I was so nervous I could barely speak. From the trip to the temple to the drive to the auditorium, I barely spoke one word. On the outside, I must have seemed calm, composed, and in control. But in reality, I was scared if I started talking, everything would hit me at once and I would lose it.
I resorted to my mantra of that summer, “I can conquer the world” —five words of wisdom I got from my dance teacher’s mother that I still say to myself, a year later, when things don’t fit together like I want them to.
[Read Related: “In ‘Duality,’ Brown Girl Narratives Take on a New Form of Bharatanatyam“]
This was the day of my arangetram. My bharatanatyam “coming of age” or debut performance, complete with a year’s worth of practicing, insecurity, and complete joy. 365 days later, I regard this day of celebration with pride and as my biggest accomplishment. There is so much I have learned from my arangetram year and I could not be more grateful. These are three things I gained from my journey, which I still keep in mind today.
The Secret to Success
My dance teacher once shared this beautiful quote:
“Success is stumbling from failure to failure with no loss in enthusiasm.”
It’s cliche and it’s overdone, but it is completely accurate. To me, success starts with almost giving up. The key word is ‘almost.’ There were so many times when I thought I could not finish this. I convinced myself that I didn’t have the endurance or the ability to memorize the dance or the grace. Despite everything, I kept going even when my feet hurt, my muscles were sore, and my head wasn’t into it. My dad told me that if at first you don’t succeed, try, try, try again. So I tried. And I tried. And I tried some more and somehow I did it.
Fake it ‘til you make it—or not
We act as if confidence is the easiest characteristic to have. It is a surface-level necessity for those who reach great heights; however, during this time of my life, my confidence was paper thin. People used to tell me to “fake it ‘til you make it.” However, every time I tested this method, my “confident” manner seemed out of place and tasted funny in my mouth. My “I can conquer the world” attitude gave me confidence and convinced me to believe in myself.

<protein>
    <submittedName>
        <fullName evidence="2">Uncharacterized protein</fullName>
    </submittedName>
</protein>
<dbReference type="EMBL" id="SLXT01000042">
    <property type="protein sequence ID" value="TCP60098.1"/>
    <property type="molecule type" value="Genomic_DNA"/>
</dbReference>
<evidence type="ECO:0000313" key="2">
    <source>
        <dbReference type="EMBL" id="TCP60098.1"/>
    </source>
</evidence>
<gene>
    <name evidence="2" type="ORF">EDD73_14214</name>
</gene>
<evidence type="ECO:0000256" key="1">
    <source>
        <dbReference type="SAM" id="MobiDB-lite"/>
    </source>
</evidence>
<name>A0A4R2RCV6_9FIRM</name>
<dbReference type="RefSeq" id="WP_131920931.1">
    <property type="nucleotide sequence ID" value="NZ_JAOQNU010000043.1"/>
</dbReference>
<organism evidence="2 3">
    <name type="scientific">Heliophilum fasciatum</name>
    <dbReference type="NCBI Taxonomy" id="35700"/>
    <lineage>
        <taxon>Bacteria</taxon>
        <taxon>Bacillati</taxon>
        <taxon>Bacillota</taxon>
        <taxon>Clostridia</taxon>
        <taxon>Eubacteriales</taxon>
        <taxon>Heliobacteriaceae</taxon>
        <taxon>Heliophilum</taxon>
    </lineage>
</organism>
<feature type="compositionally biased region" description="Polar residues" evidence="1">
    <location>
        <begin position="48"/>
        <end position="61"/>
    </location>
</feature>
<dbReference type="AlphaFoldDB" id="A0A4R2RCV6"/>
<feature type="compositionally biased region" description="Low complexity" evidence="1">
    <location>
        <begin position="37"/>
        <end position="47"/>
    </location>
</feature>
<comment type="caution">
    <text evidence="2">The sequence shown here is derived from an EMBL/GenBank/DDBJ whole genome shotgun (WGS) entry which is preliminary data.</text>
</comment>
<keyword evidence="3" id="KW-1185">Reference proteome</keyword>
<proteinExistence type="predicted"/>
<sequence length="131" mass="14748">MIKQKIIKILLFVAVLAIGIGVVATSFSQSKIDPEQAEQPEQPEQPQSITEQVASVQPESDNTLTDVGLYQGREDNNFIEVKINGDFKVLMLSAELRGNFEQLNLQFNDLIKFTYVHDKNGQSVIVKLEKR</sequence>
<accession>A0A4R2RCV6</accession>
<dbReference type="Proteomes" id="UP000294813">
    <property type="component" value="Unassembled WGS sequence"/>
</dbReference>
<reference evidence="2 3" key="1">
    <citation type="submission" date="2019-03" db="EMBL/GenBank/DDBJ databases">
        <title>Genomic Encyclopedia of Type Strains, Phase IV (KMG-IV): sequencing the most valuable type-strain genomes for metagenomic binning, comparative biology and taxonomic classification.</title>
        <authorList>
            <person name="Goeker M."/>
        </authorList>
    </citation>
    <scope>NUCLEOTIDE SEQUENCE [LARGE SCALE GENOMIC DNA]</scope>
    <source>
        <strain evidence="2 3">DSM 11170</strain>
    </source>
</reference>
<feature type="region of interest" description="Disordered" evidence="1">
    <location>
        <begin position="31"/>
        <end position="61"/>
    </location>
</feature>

A year later, I still struggle with my confidence. It didn’t stick around. As if performing an arangetram is some magic cure to insecurity. The difference is that now I don’t let insecurity handle my life, instead, I have the strength to push through and accomplish what I want.
Gratefulness and Appreciation
It took me way too long to realize that I have an amazing support system. My friends dealt with the ups and downs and were by my side the entire time. My arangetram sisters, the group of girls from my dance school who also completed an arangetram that summer, were basically my rock. They understood what I was going through and were there with me from the temple performances (with IHOP afterward) to backstage on my arangetram day.
My dance teacher did not give up on me, even though I would have expected anyone to, and was always available with a million inspirational quotes. I wouldn’t be where I am today without her. Lastly, I have more than incredible parents. My dad told me every dance I practiced was amazing, even when they clearly weren’t, and my mom facilitated every detail from jewelry to decor with absolute grace. I don’t think I could ever repay them for what they have done for me.
So yes, it’s been one year since my greatest achievement thus far, and to this day I look back in awe and thankfulness for all that I have accomplished and gained through bharatanatyam.
Sriya Reddy is currently a senior in high school, but is attending Southern Methodist University in Dallas for the next four years. She is planning on pursing the Pre-Medicine alongside a Journalism major. Reddy is active in her high school’s publication, the Plano West BluePrints and also a bharatanatyam dancer. She is hoping to have a future in medical journalism. Some of her hobbies include writing, taking buzz feed quizzes, and going to museums.